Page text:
Be Willing to Consider the Possibility That You May Be Wrong

Heidi Burgess
Guy M. Burgess

October, 2017

We are seldom presented with information that violates our worldview, and when we are, we usually dismiss it quickly, believing it is wrong--or worse. 

But if we open up and "active listen" to it, we may actually find kernels of truth that allow us to alter our own worldviews and begin to diminish the deep polarization that is tearing societies apart.

Other things you can do to help.

People have always tended to associate with others like themselves.  But this tendency is being accentuated now with social media, where people "friend" or "follow" people and organizations that think just like themselves, so they are constantly being bombarded with information that confirms everything that they already believe.  We are seldom presented with information that violates our worldview, and when we are, we usually dismiss it quickly, believing it is wrong--or worse. 

The result is quick and deep polarization between cultural groups.  Liberals have no knowledge or understanding of the beliefs of conservatives--they just "know" they are "backward," "naive," "misguided," and sometimes "hateful."  Conservatives also have no knowledge or understanding of liberal beliefs, seeing them as "destructive,"misguided," and "hateful" as well.  And now, increasingly we are seeing such breaks within each political party.  The "Alt-Right" in the United Sates is just as dismissive and distrustful of moderate Republicans, so are the far left Democrats dismissive and distrustful of moderate liberals.  Where is this disconnect going to take us?  Nowhere good!

Things You Can Do To Help
Home | Other Posts
This Seminar is part of the...

Find out more...

The alternative is for everyone on all sides to actually be willing to considering the possibility that some of their beliefs, parts of their unquestioned world view, might actually be wrong.  Instead of immediately dismissing information that challenges your own world view--open up to it.  Put yourself in situations were your assumptions are likely to be challenged.  And then listen to the best arguments the other side has to offer before you conclude you are right and they are wrong.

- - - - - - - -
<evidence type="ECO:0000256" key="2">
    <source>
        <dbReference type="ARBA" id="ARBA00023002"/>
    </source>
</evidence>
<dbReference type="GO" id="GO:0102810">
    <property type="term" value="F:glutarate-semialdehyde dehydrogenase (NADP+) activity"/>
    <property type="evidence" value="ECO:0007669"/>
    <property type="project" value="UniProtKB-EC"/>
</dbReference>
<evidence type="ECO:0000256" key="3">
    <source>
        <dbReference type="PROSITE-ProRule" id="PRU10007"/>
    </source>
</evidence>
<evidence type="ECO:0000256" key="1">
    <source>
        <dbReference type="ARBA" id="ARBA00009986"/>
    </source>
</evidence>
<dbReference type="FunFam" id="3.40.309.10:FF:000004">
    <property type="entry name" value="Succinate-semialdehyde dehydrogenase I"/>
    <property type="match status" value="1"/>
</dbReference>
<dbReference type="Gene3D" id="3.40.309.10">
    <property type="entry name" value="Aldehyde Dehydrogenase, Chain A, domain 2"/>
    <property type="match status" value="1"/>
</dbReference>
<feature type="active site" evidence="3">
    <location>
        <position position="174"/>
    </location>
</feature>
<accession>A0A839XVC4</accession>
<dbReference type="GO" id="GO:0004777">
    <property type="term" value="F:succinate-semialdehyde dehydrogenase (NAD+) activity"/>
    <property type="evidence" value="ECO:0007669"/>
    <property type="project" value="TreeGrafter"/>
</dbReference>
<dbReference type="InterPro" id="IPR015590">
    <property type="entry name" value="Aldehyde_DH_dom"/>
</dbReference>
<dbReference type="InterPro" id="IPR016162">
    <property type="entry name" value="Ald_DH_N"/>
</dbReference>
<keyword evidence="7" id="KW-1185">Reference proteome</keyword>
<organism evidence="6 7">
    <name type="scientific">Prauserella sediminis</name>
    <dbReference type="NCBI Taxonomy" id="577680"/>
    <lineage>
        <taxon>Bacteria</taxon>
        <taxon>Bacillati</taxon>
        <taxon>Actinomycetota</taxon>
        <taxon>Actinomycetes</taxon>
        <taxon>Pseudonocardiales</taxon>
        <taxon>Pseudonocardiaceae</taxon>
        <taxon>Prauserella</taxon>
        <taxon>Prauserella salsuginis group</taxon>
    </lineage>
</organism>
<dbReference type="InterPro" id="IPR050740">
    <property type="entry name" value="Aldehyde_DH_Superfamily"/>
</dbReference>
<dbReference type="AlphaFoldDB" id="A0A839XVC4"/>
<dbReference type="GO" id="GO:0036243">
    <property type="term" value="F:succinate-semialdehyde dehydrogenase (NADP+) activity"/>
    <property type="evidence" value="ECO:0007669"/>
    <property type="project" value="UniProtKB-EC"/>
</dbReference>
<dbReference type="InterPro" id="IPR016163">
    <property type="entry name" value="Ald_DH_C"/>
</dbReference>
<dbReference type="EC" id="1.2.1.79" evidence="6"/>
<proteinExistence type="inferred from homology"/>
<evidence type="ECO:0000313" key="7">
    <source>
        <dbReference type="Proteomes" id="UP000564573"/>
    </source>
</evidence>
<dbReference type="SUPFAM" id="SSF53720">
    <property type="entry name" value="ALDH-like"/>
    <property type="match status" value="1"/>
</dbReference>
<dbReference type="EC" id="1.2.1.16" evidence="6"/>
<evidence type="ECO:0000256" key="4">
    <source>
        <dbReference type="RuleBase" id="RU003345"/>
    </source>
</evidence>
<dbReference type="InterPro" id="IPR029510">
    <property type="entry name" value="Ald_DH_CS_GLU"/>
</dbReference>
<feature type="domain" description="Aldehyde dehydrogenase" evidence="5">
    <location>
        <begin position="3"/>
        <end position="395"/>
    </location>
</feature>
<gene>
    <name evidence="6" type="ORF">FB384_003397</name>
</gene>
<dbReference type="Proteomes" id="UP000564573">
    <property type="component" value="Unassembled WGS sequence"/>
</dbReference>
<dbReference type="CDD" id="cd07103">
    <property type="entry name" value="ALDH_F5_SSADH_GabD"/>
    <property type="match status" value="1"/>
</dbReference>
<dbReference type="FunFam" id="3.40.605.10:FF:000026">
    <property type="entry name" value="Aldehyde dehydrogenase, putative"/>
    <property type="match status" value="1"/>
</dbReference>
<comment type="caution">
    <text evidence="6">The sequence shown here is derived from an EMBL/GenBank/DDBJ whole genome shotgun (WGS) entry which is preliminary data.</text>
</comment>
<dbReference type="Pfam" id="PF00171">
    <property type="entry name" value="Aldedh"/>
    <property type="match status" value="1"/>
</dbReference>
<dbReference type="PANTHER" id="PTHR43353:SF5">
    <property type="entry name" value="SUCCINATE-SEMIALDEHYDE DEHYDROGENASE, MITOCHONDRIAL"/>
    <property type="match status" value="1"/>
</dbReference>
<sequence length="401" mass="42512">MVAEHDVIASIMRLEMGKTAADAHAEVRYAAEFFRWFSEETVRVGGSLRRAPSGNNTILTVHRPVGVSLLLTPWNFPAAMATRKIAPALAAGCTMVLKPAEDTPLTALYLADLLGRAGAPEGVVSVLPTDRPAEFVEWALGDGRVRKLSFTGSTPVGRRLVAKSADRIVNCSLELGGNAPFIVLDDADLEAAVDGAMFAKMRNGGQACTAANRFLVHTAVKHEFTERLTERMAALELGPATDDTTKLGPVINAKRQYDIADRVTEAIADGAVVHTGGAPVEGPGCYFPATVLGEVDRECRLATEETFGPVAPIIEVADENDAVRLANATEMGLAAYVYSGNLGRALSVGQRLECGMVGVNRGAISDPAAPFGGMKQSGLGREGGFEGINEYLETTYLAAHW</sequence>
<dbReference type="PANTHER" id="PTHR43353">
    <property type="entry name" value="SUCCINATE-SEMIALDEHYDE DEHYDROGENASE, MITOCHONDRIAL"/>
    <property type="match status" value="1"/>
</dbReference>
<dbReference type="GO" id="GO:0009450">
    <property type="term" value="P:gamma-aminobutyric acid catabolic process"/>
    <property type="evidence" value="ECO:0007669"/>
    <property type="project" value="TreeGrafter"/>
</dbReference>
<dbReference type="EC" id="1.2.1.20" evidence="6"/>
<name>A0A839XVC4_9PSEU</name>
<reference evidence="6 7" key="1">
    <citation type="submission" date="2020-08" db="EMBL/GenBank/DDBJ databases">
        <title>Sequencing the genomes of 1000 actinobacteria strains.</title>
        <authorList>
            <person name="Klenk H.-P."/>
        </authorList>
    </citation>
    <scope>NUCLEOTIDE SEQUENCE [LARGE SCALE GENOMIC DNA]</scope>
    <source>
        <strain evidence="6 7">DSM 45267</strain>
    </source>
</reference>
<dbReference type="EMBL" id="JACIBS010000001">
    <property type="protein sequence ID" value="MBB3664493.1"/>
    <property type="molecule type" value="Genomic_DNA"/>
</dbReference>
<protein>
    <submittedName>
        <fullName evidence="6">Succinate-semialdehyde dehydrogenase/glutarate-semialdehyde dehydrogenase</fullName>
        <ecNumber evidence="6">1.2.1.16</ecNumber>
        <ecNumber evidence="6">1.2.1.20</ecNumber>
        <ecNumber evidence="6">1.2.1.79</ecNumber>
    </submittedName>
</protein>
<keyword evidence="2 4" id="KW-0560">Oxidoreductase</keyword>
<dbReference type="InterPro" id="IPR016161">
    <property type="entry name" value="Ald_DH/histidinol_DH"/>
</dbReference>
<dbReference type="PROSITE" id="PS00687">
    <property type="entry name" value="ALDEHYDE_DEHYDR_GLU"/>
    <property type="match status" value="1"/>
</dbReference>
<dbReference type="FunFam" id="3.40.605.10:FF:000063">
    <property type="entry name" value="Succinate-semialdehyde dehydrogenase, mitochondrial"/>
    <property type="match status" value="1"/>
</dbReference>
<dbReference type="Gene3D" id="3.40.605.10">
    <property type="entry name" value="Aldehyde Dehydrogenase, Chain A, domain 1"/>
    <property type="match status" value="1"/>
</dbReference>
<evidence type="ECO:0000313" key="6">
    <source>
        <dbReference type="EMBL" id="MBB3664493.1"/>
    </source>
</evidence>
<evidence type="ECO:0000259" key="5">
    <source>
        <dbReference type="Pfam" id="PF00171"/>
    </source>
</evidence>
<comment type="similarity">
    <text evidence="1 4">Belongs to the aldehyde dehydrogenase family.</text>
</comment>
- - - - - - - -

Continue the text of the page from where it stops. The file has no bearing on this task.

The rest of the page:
Now I have a caveat here.  When I was teaching an undergraduate conflict skills class, I often asked my students to watch (on TV) or listen (on radio) to someone "on the other side" for at least an hour and then write an essay about what they heard or saw, in the most accepting way possible.  I was trying to get them to essentially use "active listening" skills in the context of mass media--trying to get them to listen empathically and with openness to the other side.  And I, on occasion, do this myself as well.  The last time I did it was right before Hurricane Irma, which, for those who don't remember, was threatening to be an extremely destructive Hurricane, lining up to directly hit Florida.  I tuned into an unnamed talk show host, only to hear him say "don't worry about hurricanes, folks! They aren't really all that bad--they're just being hyped by the liberal media."  Uh-yea.  It's really hard to empathize with that. If the hurricane had been as bad as expected and people followed his ideas, many more people would have died. Where was he possibly coming from?  I really don't know! 

So don't start with the most extreme examples of "the other side."  Start with the moderates.  Hear them out before you dismiss their ideas as naive and simply wrong.  If you find some aspects of their argument sensible, then adjust your own to accommodate those ideas.  And listen/watch a little bit more.  Maybe even reach out and talk to some people "on the other side." Try to understand WHY they feel the way they do.  What assumptions are they making?  What are their life experiences that influence their beliefs? Try to put yourself in their shoes--might you feel the way they do if your circumstances were like theirs?  Try to help them hear you out too, by explaining how you see things in a respectful way, without "you messages" or put downs.  Talk about your own experiences that brought you to where you are today.  

If lots of people do this, we will start to diminish our deep polarization, and may even "take the wind out of the sails" of the really far out commentators who wreak so much damage with their pens and their microphones.

Question for You:

HD9: Being Wrong:  Have you ever changed your mind about your views in a conflict, deciding your opponent was at least partially right?  What made you change your mind?  What did you do about it?  (Answer below in an email and we will post your answer here!)